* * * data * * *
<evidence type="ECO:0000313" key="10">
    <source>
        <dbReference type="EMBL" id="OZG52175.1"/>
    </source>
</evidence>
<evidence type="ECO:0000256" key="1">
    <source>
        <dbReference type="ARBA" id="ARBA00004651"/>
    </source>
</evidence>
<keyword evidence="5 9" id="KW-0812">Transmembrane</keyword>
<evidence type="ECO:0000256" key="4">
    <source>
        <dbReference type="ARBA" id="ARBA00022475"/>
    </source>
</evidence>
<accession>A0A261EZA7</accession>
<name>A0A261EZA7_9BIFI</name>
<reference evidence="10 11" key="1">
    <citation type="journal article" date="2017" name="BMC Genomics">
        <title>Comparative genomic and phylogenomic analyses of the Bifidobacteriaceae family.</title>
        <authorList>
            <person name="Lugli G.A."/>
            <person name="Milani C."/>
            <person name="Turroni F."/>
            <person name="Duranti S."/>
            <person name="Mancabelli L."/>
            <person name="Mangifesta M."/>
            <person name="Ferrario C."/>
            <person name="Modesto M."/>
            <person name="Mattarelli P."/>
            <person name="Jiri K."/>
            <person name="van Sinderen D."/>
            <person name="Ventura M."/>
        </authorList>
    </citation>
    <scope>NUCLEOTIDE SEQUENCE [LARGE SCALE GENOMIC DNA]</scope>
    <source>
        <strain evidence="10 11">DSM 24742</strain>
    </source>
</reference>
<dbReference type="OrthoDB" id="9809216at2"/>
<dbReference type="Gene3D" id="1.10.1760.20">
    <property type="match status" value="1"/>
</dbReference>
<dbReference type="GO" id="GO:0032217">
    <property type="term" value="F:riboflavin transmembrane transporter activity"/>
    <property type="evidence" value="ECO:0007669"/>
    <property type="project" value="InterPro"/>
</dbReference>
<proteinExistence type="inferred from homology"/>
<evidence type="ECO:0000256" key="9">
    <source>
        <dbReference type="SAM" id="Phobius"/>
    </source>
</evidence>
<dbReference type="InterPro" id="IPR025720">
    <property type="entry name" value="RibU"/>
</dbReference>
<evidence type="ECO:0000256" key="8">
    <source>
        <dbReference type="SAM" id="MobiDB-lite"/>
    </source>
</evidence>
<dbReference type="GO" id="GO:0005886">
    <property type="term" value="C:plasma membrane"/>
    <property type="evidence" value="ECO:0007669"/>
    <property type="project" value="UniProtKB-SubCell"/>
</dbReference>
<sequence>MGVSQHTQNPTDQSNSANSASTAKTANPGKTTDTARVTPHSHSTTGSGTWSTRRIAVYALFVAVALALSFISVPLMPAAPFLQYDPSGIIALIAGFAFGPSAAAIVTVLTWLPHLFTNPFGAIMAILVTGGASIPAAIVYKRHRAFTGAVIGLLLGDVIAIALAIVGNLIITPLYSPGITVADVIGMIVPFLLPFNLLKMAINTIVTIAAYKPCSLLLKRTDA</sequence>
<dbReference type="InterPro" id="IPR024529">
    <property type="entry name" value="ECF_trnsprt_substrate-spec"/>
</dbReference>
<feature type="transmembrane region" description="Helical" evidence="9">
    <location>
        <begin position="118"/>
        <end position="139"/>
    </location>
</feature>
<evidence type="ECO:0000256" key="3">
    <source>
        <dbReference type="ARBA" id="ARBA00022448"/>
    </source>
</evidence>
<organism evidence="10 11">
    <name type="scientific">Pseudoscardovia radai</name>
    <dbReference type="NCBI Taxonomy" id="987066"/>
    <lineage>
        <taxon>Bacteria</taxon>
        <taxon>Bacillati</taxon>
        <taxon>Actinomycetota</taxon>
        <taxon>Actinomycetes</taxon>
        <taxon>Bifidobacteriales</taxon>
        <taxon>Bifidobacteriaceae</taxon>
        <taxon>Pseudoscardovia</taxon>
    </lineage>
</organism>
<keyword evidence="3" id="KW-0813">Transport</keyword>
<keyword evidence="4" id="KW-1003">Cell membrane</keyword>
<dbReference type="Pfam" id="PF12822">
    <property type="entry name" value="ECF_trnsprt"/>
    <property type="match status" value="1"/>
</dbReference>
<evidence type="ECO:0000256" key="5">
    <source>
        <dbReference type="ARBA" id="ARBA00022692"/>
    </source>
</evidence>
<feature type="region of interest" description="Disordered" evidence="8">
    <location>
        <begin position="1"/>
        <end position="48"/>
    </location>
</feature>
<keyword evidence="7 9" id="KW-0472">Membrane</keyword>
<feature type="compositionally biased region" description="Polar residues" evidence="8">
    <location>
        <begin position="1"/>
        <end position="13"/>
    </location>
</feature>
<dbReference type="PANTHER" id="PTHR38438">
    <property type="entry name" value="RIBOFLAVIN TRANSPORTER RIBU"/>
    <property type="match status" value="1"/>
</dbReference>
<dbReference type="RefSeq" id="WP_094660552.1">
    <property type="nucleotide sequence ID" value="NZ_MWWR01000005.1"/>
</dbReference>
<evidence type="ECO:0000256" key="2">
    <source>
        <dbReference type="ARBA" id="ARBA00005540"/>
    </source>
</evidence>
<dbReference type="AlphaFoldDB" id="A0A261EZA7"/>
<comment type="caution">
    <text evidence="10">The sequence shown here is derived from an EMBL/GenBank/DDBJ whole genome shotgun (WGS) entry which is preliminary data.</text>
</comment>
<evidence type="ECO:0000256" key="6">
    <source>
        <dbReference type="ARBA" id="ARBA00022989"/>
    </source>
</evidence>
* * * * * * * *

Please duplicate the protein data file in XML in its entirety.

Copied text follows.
<evidence type="ECO:0000313" key="10">
    <source>
        <dbReference type="EMBL" id="OZG52175.1"/>
    </source>
</evidence>
<evidence type="ECO:0000256" key="1">
    <source>
        <dbReference type="ARBA" id="ARBA00004651"/>
    </source>
</evidence>
<keyword evidence="5 9" id="KW-0812">Transmembrane</keyword>
<evidence type="ECO:0000256" key="4">
    <source>
        <dbReference type="ARBA" id="ARBA00022475"/>
    </source>
</evidence>
<accession>A0A261EZA7</accession>
<name>A0A261EZA7_9BIFI</name>
<reference evidence="10 11" key="1">
    <citation type="journal article" date="2017" name="BMC Genomics">
        <title>Comparative genomic and phylogenomic analyses of the Bifidobacteriaceae family.</title>
        <authorList>
            <person name="Lugli G.A."/>
            <person name="Milani C."/>
            <person name="Turroni F."/>
            <person name="Duranti S."/>
            <person name="Mancabelli L."/>
            <person name="Mangifesta M."/>
            <person name="Ferrario C."/>
            <person name="Modesto M."/>
            <person name="Mattarelli P."/>
            <person name="Jiri K."/>
            <person name="van Sinderen D."/>
            <person name="Ventura M."/>
        </authorList>
    </citation>
    <scope>NUCLEOTIDE SEQUENCE [LARGE SCALE GENOMIC DNA]</scope>
    <source>
        <strain evidence="10 11">DSM 24742</strain>
    </source>
</reference>
<dbReference type="OrthoDB" id="9809216at2"/>
<dbReference type="Gene3D" id="1.10.1760.20">
    <property type="match status" value="1"/>
</dbReference>
<dbReference type="GO" id="GO:0032217">
    <property type="term" value="F:riboflavin transmembrane transporter activity"/>
    <property type="evidence" value="ECO:0007669"/>
    <property type="project" value="InterPro"/>
</dbReference>
<proteinExistence type="inferred from homology"/>
<evidence type="ECO:0000256" key="9">
    <source>
        <dbReference type="SAM" id="Phobius"/>
    </source>
</evidence>
<dbReference type="InterPro" id="IPR025720">
    <property type="entry name" value="RibU"/>
</dbReference>
<evidence type="ECO:0000256" key="8">
    <source>
        <dbReference type="SAM" id="MobiDB-lite"/>
    </source>
</evidence>
<dbReference type="GO" id="GO:0005886">
    <property type="term" value="C:plasma membrane"/>
    <property type="evidence" value="ECO:0007669"/>
    <property type="project" value="UniProtKB-SubCell"/>
</dbReference>
<sequence>MGVSQHTQNPTDQSNSANSASTAKTANPGKTTDTARVTPHSHSTTGSGTWSTRRIAVYALFVAVALALSFISVPLMPAAPFLQYDPSGIIALIAGFAFGPSAAAIVTVLTWLPHLFTNPFGAIMAILVTGGASIPAAIVYKRHRAFTGAVIGLLLGDVIAIALAIVGNLIITPLYSPGITVADVIGMIVPFLLPFNLLKMAINTIVTIAAYKPCSLLLKRTDA</sequence>
<dbReference type="InterPro" id="IPR024529">
    <property type="entry name" value="ECF_trnsprt_substrate-spec"/>
</dbReference>
<feature type="transmembrane region" description="Helical" evidence="9">
    <location>
        <begin position="118"/>
        <end position="139"/>
    </location>
</feature>
<evidence type="ECO:0000256" key="3">
    <source>
        <dbReference type="ARBA" id="ARBA00022448"/>
    </source>
</evidence>
<organism evidence="10 11">
    <name type="scientific">Pseudoscardovia radai</name>
    <dbReference type="NCBI Taxonomy" id="987066"/>
    <lineage>
        <taxon>Bacteria</taxon>
        <taxon>Bacillati</taxon>
        <taxon>Actinomycetota</taxon>
        <taxon>Actinomycetes</taxon>
        <taxon>Bifidobacteriales</taxon>
        <taxon>Bifidobacteriaceae</taxon>
        <taxon>Pseudoscardovia</taxon>
    </lineage>
</organism>
<keyword evidence="3" id="KW-0813">Transport</keyword>
<keyword evidence="4" id="KW-1003">Cell membrane</keyword>
<dbReference type="Pfam" id="PF12822">
    <property type="entry name" value="ECF_trnsprt"/>
    <property type="match status" value="1"/>
</dbReference>
<evidence type="ECO:0000256" key="5">
    <source>
        <dbReference type="ARBA" id="ARBA00022692"/>
    </source>
</evidence>
<feature type="region of interest" description="Disordered" evidence="8">
    <location>
        <begin position="1"/>
        <end position="48"/>
    </location>
</feature>
<keyword evidence="7 9" id="KW-0472">Membrane</keyword>
<feature type="compositionally biased region" description="Polar residues" evidence="8">
    <location>
        <begin position="1"/>
        <end position="13"/>
    </location>
</feature>
<dbReference type="PANTHER" id="PTHR38438">
    <property type="entry name" value="RIBOFLAVIN TRANSPORTER RIBU"/>
    <property type="match status" value="1"/>
</dbReference>
<dbReference type="RefSeq" id="WP_094660552.1">
    <property type="nucleotide sequence ID" value="NZ_MWWR01000005.1"/>
</dbReference>
<evidence type="ECO:0000256" key="2">
    <source>
        <dbReference type="ARBA" id="ARBA00005540"/>
    </source>
</evidence>
<dbReference type="AlphaFoldDB" id="A0A261EZA7"/>
<comment type="caution">
    <text evidence="10">The sequence shown here is derived from an EMBL/GenBank/DDBJ whole genome shotgun (WGS) entry which is preliminary data.</text>
</comment>
<evidence type="ECO:0000256" key="6">
    <source>
        <dbReference type="ARBA" id="ARBA00022989"/>
    </source>
</evidence>